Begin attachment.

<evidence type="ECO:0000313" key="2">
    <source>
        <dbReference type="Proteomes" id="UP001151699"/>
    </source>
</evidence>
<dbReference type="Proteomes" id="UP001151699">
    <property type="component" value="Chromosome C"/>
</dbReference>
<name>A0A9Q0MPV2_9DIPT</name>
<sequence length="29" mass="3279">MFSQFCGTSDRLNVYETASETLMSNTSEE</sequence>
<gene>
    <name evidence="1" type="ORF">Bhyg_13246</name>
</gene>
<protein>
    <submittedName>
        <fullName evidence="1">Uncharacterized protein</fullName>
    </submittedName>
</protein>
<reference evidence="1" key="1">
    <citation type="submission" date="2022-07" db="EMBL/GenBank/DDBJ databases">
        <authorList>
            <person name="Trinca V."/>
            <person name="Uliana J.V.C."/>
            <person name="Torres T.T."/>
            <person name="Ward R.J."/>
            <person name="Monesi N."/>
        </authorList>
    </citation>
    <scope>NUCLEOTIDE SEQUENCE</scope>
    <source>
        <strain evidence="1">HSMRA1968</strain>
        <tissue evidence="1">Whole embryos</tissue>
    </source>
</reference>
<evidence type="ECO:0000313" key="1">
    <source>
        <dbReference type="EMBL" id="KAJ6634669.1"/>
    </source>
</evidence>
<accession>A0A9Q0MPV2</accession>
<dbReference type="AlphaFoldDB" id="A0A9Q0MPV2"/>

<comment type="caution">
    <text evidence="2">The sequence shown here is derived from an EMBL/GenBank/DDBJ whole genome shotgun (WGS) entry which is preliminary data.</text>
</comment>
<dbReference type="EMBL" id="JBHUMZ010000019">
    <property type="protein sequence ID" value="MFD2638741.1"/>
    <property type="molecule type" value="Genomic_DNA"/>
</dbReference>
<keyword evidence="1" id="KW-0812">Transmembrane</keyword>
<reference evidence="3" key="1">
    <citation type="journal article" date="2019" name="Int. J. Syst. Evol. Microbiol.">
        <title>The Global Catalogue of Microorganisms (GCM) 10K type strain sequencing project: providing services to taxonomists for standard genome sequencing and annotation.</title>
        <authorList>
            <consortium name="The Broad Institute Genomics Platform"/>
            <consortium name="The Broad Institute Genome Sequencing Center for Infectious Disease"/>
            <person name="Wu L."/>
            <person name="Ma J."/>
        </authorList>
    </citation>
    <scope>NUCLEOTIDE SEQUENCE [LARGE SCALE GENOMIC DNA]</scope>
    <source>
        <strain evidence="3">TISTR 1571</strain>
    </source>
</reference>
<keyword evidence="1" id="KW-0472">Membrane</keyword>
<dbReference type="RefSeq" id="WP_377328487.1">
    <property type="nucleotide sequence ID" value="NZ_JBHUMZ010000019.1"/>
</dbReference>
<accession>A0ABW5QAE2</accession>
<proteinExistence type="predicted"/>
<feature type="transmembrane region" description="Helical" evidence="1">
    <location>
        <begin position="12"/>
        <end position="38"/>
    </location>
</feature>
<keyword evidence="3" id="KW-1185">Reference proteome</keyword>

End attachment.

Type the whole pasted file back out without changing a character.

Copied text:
<evidence type="ECO:0000313" key="2">
    <source>
        <dbReference type="Proteomes" id="UP001151699"/>
    </source>
</evidence>
<dbReference type="Proteomes" id="UP001151699">
    <property type="component" value="Chromosome C"/>
</dbReference>
<name>A0A9Q0MPV2_9DIPT</name>
<sequence length="29" mass="3279">MFSQFCGTSDRLNVYETASETLMSNTSEE</sequence>
<gene>
    <name evidence="1" type="ORF">Bhyg_13246</name>
</gene>
<protein>
    <submittedName>
        <fullName evidence="1">Uncharacterized protein</fullName>
    </submittedName>
</protein>
<reference evidence="1" key="1">
    <citation type="submission" date="2022-07" db="EMBL/GenBank/DDBJ databases">
        <authorList>
            <person name="Trinca V."/>
            <person name="Uliana J.V.C."/>
            <person name="Torres T.T."/>
            <person name="Ward R.J."/>
            <person name="Monesi N."/>
        </authorList>
    </citation>
    <scope>NUCLEOTIDE SEQUENCE</scope>
    <source>
        <strain evidence="1">HSMRA1968</strain>
        <tissue evidence="1">Whole embryos</tissue>
    </source>
</reference>
<evidence type="ECO:0000313" key="1">
    <source>
        <dbReference type="EMBL" id="KAJ6634669.1"/>
    </source>
</evidence>
<accession>A0A9Q0MPV2</accession>
<dbReference type="AlphaFoldDB" id="A0A9Q0MPV2"/>

<comment type="caution">
    <text evidence="2">The sequence shown here is derived from an EMBL/GenBank/DDBJ whole genome shotgun (WGS) entry which is preliminary data.</text>
</comment>
<dbReference type="EMBL" id="JBHUMZ010000019">
    <property type="protein sequence ID" value="MFD2638741.1"/>
    <property type="molecule type" value="Genomic_DNA"/>
</dbReference>
<keyword evidence="1" id="KW-0812">Transmembrane</keyword>
<reference evidence="3" key="1">
    <citation type="journal article" date="2019" name="Int. J. Syst. Evol. Microbiol.">
        <title>The Global Catalogue of Microorganisms (GCM) 10K type strain sequencing project: providing services to taxonomists for standard genome sequencing and annotation.</title>
        <authorList>
            <consortium name="The Broad Institute Genomics Platform"/>
            <consortium name="The Broad Institute Genome Sequencing Center for Infectious Disease"/>
            <person name="Wu L."/>
            <person name="Ma J."/>
        </authorList>
    </citation>
    <scope>NUCLEOTIDE SEQUENCE [LARGE SCALE GENOMIC DNA]</scope>
    <source>
        <strain evidence="3">TISTR 1571</strain>
    </source>
</reference>
<keyword evidence="1" id="KW-0472">Membrane</keyword>
<dbReference type="RefSeq" id="WP_377328487.1">
    <property type="nucleotide sequence ID" value="NZ_JBHUMZ010000019.1"/>
</dbReference>
<accession>A0ABW5QAE2</accession>
<proteinExistence type="predicted"/>
<feature type="transmembrane region" description="Helical" evidence="1">
    <location>
        <begin position="12"/>
        <end position="38"/>
    </location>
</feature>
<keyword evidence="3" id="KW-1185">Reference proteome</keyword>